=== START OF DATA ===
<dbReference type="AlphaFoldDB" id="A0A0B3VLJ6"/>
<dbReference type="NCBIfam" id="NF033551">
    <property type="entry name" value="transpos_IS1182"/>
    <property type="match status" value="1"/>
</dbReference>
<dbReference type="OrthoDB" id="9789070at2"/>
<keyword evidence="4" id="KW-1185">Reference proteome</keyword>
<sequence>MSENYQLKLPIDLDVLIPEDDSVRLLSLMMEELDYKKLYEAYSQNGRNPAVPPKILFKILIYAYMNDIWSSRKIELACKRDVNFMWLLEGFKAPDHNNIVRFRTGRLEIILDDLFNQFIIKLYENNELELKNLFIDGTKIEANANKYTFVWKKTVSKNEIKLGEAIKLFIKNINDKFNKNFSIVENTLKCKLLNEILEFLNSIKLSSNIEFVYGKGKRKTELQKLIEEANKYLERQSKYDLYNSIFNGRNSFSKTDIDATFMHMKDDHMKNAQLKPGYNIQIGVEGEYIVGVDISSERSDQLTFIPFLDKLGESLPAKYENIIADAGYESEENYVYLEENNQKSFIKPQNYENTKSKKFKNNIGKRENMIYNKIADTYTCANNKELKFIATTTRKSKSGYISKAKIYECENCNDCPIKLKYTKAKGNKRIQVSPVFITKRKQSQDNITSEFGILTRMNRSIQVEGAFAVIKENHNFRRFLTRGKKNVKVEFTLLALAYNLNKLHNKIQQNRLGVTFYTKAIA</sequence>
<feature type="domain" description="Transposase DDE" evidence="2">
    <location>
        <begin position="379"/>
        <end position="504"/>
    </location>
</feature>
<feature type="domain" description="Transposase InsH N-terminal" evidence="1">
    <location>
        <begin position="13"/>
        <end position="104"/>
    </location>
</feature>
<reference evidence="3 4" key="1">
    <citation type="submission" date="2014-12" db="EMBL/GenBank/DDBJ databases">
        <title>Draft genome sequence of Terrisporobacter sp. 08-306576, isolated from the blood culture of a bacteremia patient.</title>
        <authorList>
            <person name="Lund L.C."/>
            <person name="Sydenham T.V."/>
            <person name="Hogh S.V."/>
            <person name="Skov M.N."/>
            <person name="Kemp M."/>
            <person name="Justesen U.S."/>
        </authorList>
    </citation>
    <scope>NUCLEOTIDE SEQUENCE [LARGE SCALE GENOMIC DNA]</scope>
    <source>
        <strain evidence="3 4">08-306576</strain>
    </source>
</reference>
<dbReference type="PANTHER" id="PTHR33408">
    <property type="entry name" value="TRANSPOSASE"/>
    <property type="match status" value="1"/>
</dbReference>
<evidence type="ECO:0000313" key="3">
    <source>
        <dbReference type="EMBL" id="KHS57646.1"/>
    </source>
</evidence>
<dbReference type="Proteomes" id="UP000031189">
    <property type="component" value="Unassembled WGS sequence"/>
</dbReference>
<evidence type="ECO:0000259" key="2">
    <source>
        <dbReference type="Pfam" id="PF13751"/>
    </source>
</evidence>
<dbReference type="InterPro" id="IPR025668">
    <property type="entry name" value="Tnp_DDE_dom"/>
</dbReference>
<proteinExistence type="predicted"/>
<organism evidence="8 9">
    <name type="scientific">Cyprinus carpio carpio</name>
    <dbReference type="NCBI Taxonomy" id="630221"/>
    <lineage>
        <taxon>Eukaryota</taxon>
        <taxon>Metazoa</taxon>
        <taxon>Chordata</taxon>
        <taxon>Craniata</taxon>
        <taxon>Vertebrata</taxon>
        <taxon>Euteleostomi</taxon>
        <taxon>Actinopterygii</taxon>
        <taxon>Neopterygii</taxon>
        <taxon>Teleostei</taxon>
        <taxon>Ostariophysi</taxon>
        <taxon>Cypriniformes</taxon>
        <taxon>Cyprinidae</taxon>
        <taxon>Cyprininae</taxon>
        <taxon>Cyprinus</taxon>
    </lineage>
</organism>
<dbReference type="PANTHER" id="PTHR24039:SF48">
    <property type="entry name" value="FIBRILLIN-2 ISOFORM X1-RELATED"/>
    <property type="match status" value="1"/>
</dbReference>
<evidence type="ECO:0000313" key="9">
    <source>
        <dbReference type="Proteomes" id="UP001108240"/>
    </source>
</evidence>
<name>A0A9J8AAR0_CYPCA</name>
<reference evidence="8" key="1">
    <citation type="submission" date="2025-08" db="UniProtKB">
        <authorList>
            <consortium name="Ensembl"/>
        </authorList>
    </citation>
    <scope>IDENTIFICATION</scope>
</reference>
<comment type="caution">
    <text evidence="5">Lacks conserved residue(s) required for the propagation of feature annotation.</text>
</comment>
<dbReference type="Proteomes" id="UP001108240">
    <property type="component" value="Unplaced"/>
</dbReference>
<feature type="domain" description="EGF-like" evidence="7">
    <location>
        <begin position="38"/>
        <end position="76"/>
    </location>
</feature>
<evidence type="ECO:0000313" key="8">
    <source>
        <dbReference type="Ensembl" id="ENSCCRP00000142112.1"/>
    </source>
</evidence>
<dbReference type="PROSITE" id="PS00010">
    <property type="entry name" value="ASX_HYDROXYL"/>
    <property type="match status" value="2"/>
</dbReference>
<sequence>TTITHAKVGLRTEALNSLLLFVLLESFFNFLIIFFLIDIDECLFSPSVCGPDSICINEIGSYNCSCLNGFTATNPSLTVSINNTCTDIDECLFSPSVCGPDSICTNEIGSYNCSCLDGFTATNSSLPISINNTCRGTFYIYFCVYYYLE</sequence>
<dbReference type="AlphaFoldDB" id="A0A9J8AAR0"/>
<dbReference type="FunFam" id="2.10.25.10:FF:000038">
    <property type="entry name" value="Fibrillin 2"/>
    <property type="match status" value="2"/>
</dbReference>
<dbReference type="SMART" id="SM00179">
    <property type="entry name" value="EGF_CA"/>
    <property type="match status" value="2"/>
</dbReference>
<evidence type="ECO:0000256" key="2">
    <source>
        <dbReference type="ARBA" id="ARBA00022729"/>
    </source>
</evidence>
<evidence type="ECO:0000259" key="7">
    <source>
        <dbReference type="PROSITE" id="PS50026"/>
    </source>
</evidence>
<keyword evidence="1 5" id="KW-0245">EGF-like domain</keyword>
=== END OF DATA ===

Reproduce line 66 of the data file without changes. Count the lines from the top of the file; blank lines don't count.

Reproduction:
        <taxon>Craniata</taxon>